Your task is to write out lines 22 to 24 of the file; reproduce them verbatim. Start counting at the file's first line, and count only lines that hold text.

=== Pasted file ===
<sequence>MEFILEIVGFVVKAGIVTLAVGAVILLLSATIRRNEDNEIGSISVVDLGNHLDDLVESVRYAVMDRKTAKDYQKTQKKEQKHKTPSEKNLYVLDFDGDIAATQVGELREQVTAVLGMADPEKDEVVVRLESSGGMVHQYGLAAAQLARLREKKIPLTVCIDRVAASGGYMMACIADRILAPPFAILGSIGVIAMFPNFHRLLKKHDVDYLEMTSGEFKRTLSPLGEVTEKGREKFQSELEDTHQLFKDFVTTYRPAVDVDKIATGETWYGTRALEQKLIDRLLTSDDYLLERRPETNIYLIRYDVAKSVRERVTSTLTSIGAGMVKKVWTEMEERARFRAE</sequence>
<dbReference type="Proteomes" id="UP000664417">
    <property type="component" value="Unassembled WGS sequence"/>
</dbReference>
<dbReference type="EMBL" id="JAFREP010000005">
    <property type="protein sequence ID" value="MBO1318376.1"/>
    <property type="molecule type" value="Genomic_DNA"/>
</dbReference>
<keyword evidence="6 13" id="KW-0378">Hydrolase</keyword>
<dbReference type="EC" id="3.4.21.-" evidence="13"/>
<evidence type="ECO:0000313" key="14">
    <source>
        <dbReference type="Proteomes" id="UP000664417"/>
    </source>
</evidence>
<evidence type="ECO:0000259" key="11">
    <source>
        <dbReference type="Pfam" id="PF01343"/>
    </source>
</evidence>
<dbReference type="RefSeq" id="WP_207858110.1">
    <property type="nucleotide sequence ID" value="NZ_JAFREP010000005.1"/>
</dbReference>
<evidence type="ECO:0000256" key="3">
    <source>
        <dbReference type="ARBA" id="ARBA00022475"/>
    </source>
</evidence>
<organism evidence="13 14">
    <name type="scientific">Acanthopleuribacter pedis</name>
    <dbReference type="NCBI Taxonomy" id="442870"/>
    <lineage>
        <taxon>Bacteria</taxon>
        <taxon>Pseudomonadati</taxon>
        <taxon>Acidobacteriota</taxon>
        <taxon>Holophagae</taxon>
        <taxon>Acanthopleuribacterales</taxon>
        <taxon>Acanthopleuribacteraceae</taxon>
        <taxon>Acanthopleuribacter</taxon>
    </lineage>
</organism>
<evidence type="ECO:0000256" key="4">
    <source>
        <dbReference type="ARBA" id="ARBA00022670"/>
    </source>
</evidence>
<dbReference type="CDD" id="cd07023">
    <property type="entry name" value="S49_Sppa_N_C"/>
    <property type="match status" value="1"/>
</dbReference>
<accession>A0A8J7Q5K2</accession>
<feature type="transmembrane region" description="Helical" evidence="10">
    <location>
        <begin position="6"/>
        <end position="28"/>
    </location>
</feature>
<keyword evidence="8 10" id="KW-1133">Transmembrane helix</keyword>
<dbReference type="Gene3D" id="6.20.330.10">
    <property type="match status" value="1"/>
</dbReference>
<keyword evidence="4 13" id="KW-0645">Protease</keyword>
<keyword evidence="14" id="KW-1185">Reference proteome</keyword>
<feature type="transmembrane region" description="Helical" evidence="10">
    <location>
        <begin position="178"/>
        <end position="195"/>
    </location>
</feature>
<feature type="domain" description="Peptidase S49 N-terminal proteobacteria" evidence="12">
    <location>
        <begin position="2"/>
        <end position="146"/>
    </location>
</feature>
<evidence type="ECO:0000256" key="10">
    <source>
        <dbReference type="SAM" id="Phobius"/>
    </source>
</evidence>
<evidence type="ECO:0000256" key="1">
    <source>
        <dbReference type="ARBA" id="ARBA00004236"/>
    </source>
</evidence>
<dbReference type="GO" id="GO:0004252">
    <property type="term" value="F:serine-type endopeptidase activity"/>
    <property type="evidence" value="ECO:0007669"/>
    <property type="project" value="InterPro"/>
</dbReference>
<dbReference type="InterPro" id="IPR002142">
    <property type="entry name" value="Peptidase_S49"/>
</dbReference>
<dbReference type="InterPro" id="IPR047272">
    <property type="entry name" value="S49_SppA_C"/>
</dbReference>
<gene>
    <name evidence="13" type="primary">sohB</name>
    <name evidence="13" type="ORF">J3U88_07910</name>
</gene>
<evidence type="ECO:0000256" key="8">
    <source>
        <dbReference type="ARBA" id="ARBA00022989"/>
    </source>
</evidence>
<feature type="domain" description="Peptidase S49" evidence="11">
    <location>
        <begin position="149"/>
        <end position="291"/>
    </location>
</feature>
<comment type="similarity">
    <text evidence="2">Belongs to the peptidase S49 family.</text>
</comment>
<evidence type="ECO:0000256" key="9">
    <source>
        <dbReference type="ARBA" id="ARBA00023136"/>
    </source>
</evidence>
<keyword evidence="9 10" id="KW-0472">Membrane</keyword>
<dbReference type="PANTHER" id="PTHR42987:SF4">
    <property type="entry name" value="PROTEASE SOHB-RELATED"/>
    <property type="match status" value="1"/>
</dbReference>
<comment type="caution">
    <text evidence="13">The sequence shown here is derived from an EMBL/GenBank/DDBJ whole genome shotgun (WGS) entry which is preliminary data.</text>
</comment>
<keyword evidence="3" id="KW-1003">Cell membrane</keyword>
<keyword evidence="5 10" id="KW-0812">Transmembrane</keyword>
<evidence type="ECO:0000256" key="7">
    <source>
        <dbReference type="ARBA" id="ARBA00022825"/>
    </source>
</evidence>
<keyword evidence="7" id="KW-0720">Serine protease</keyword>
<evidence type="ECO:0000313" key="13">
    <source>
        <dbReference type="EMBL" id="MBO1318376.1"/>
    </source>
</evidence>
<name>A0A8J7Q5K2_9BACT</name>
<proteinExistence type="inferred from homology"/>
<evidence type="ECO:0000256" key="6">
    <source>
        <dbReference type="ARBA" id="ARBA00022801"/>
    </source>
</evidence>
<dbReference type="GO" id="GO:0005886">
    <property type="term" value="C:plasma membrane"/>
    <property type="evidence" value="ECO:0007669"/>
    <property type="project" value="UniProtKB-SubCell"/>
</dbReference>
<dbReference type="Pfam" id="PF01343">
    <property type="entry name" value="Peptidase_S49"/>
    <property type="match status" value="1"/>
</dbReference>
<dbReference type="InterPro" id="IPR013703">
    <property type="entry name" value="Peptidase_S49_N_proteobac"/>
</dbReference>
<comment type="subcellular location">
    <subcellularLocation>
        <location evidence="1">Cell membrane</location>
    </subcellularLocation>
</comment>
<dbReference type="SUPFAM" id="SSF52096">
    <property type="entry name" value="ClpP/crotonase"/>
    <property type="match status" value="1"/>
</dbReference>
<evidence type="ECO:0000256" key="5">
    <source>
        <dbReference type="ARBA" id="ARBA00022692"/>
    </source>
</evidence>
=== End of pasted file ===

    <property type="nucleotide sequence ID" value="NZ_JAFREP010000005.1"/>
</dbReference>
<evidence type="ECO:0000256" key="3">